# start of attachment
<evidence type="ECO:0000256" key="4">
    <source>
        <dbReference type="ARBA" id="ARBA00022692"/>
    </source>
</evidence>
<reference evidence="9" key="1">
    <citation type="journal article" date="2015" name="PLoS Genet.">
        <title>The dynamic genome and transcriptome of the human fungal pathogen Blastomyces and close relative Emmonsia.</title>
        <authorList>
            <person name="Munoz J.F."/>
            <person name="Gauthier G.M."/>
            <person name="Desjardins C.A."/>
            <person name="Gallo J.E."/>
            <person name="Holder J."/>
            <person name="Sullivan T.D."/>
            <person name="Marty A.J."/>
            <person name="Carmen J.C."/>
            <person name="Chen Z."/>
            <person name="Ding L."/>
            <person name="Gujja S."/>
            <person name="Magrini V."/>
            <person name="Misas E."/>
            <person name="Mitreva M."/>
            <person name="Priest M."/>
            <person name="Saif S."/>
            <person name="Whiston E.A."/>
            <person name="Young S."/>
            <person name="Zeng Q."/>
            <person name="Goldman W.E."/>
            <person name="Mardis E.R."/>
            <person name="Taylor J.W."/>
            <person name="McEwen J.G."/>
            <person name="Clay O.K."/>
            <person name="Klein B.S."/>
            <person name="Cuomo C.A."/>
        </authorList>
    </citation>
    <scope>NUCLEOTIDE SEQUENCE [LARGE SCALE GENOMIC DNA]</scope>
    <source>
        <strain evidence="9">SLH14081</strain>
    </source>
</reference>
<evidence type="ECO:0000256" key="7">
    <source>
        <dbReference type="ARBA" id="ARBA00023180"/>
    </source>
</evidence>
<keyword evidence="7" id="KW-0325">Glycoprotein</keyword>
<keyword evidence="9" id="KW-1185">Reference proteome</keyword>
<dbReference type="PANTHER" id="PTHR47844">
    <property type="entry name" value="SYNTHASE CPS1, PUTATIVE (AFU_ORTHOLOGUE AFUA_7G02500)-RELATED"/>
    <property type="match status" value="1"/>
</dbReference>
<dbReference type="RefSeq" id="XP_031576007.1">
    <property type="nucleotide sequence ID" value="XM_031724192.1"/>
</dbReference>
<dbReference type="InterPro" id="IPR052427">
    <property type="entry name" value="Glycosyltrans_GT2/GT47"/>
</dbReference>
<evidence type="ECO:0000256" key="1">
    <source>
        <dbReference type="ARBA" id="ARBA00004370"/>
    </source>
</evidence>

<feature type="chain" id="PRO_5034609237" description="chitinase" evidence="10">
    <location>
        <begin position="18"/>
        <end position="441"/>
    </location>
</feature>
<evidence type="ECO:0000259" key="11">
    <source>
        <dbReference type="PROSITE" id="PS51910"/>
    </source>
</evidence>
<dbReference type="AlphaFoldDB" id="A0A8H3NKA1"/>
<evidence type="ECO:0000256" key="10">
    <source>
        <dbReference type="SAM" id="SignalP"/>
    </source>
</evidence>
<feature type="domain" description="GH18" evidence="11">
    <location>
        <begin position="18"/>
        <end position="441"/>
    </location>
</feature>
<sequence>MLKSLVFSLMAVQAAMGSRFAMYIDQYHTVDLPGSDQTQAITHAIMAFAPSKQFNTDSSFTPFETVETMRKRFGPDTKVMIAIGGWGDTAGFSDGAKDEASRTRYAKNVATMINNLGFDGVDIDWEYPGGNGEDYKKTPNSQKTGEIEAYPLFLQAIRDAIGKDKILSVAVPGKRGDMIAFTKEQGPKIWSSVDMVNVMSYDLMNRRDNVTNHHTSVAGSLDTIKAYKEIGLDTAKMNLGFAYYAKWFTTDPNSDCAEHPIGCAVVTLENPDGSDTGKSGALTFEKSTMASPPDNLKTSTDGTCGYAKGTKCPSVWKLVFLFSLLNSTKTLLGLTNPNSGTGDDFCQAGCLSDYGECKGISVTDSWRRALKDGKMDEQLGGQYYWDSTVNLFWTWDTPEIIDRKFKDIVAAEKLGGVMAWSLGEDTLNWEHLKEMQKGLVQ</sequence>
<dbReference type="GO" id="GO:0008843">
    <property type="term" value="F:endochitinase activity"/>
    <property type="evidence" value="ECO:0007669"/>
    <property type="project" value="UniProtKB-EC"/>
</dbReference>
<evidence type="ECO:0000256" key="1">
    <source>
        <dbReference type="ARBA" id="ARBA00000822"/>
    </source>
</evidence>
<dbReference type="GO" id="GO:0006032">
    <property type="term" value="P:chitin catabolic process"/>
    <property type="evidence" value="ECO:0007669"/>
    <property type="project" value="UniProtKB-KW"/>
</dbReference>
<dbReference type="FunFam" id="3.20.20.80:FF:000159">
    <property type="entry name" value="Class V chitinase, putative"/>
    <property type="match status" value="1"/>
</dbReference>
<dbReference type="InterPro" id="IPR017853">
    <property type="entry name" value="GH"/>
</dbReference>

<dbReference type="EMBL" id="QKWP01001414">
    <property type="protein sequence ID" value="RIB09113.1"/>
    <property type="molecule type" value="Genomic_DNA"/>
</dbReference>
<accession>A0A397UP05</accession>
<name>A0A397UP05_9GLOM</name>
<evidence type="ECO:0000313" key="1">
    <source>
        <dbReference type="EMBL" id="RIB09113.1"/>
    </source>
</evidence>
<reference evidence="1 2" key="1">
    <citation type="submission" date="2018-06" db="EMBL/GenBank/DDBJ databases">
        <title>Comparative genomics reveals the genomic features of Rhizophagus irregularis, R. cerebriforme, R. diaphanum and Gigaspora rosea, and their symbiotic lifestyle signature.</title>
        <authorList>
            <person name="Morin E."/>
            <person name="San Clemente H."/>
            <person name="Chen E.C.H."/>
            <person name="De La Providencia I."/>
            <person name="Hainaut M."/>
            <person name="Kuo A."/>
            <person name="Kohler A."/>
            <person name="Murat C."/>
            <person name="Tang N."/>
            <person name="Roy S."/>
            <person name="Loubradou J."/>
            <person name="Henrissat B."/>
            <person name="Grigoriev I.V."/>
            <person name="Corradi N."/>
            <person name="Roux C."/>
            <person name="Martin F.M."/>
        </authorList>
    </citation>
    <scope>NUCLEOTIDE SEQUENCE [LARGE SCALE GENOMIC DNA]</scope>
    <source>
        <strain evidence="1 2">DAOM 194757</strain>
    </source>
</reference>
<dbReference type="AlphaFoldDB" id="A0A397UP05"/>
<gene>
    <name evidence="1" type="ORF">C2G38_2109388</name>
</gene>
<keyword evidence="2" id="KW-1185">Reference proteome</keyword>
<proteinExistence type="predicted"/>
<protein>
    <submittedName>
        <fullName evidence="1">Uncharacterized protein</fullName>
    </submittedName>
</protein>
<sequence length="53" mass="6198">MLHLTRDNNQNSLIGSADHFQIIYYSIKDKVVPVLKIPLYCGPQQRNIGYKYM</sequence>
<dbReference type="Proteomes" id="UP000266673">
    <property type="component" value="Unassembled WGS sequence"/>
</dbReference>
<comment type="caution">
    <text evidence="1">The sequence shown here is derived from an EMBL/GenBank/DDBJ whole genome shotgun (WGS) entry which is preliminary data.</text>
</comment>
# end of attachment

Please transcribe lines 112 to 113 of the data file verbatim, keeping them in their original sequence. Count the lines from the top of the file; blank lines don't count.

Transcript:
    <property type="protein sequence ID" value="RIB09113.1"/>
    <property type="molecule type" value="Genomic_DNA"/>